When things go badly, human nature searches for someone else to blame. Even when responsible party does the right thing and admits fault for an undesirable outcome, the internal wiring at a minimum sparks with the temptation to pin it all on another person.
When the NCAA suffers the fate that inevitably is coming, on a timetable much faster than anyone envisioned, president Mark Emmert should have no temptation to blame lawyers or unions or judges or senators or agents or parents or the media or anyone else. Emmert’s ongoing remarks about the state of college athletics, where more and more people are realizing that the “student-athlete” label has been for decades a scam to get free (or at least very cheap) labor, are serving only to broaden and strengthen the notion that something must be done to protect current and future student-athletes from being exploited by a system that pays everyone except the student-athletes.
Most recently, Emmert made an ill-advised appearance on ESPN Radio’s Mike & Mike in the Morning. Our friends at CFT have chronicled some of the highlights (lowlights), capped by the notion that student-athletes are “taking seats from a paying student.”
Yes, Emmert actually said that. By saying that, Emmert clumsily painted student-athletes, whose collective efforts bring in far more dollars per person than those paying full freight, as freeloaders.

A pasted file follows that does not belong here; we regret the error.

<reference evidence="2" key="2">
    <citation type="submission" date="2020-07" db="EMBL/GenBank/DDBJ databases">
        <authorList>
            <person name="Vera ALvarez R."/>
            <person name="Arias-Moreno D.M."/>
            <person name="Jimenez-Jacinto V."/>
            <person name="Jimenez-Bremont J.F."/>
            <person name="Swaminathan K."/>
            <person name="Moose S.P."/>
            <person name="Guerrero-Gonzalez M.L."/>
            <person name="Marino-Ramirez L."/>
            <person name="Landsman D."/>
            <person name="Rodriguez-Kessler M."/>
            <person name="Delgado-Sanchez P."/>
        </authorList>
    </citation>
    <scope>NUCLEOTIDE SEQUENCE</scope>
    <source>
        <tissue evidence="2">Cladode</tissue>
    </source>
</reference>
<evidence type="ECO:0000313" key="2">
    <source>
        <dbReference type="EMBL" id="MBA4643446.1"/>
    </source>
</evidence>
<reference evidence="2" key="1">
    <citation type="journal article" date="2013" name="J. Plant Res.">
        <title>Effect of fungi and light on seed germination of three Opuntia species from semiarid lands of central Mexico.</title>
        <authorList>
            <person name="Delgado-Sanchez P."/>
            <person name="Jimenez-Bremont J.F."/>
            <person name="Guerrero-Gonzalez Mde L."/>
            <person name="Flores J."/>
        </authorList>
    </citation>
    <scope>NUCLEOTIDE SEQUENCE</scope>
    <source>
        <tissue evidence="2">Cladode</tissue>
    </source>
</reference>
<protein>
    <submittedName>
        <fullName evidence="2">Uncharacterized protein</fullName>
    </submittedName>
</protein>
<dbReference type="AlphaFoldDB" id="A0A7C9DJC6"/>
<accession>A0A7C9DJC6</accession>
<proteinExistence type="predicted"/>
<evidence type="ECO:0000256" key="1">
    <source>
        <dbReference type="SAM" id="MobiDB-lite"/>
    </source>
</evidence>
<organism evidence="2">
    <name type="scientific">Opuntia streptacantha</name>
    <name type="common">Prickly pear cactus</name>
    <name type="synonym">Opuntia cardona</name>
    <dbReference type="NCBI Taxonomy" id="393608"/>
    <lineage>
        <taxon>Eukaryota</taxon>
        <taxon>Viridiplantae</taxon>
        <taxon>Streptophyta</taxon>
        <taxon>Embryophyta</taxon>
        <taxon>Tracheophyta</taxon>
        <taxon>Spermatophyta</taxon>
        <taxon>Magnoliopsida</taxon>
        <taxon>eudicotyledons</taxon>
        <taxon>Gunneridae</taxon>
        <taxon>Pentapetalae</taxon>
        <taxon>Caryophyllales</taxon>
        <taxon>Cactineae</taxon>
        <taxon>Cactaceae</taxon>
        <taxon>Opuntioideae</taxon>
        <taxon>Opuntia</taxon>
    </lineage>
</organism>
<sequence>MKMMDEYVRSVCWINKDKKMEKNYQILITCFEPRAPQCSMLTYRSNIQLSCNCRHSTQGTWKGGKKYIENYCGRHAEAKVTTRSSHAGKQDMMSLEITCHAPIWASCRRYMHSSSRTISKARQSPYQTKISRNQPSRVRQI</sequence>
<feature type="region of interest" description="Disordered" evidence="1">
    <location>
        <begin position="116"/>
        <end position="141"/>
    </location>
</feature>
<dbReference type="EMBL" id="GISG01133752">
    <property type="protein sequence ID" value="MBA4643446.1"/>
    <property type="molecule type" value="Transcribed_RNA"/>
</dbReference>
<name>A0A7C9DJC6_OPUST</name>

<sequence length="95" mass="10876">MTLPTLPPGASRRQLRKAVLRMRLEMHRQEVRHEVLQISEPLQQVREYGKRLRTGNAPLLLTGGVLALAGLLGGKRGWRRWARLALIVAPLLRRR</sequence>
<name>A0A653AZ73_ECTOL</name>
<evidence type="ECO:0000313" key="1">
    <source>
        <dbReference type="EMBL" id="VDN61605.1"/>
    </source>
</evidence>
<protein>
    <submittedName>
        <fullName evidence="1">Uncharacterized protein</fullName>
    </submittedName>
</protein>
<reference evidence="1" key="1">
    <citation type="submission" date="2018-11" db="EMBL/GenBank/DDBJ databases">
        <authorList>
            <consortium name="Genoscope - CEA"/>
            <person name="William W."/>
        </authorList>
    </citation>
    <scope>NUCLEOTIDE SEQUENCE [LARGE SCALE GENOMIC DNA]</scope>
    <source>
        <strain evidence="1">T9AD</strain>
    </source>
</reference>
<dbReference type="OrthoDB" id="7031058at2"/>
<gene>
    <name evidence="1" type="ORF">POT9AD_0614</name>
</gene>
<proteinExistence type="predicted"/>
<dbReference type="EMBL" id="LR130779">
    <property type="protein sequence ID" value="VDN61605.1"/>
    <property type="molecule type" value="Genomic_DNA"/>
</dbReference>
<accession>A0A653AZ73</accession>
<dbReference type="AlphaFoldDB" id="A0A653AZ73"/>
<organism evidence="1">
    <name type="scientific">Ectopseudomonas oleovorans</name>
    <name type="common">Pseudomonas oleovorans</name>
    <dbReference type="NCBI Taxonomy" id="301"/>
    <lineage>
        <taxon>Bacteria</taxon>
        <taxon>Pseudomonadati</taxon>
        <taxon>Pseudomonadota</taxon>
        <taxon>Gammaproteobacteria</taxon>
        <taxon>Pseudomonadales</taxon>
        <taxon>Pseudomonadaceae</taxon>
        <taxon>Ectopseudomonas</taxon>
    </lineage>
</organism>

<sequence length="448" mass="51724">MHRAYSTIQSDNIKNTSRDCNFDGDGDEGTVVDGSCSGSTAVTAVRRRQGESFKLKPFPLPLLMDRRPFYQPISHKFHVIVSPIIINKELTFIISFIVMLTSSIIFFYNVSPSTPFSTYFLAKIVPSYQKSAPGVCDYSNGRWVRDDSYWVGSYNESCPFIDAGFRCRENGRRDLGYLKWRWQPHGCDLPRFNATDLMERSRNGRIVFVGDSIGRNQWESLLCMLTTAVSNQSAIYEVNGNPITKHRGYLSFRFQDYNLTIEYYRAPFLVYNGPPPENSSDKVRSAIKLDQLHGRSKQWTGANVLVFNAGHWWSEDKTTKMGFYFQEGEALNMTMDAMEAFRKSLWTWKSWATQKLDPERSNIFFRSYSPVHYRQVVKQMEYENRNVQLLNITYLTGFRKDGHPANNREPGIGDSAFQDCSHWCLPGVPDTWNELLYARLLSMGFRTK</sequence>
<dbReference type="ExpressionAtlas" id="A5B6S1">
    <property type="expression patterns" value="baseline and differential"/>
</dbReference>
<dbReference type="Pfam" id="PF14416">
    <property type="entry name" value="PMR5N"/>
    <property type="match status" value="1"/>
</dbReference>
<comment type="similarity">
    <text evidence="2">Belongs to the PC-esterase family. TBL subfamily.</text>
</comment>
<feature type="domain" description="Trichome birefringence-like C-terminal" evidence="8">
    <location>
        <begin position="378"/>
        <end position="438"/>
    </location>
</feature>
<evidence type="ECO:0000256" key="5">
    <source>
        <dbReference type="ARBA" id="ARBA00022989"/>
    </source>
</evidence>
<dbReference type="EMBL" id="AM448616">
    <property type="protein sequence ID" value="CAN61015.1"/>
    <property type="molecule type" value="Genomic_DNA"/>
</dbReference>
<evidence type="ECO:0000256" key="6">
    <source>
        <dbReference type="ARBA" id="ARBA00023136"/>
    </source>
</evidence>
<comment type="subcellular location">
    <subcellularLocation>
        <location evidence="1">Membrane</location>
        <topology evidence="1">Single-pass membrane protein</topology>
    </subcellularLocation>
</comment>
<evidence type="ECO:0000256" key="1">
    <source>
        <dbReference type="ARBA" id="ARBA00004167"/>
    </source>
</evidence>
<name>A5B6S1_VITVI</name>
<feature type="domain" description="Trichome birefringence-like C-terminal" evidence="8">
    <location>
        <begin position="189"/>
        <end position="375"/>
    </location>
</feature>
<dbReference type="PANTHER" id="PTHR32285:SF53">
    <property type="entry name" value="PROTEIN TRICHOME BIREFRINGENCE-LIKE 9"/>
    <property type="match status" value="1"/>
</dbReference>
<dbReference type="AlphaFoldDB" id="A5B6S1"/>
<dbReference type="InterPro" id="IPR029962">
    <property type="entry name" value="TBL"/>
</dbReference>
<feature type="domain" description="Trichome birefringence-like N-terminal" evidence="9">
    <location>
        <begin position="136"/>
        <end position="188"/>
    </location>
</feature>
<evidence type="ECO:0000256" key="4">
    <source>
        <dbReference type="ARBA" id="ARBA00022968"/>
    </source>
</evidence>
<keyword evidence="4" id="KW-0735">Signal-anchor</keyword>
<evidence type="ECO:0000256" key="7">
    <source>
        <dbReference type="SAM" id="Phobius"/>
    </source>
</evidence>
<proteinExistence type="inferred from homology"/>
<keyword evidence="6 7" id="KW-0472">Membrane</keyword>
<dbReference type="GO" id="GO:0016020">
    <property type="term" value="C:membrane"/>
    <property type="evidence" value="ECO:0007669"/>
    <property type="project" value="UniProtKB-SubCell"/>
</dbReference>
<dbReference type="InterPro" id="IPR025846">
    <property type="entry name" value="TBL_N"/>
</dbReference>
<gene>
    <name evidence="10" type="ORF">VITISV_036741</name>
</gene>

Emmert and the conference commissioners and the university presidents and the athletic directors would be far better off saying nothing. That would at least delay the day of reckoning, giving the NCAA and the schools ample time to plan for change — and more opportunities to profit obscenely from the structure that currently is in place.
Instead, Emmert’s effort to stop the slow bleed could nick an artery, resulting in a public outcry for change so big and so loud that someone in a position of power will see a tangible political benefit to accelerating the process of bringing sweeping change to the world of college athletics.
Which in turn will bring change of some sort to the NFL, which continues to benefit from the free farm system known as college football. If/when (when) college football players must be paid fair market value, the farm system may not be free. And it may not be nearly as vast as it currently is.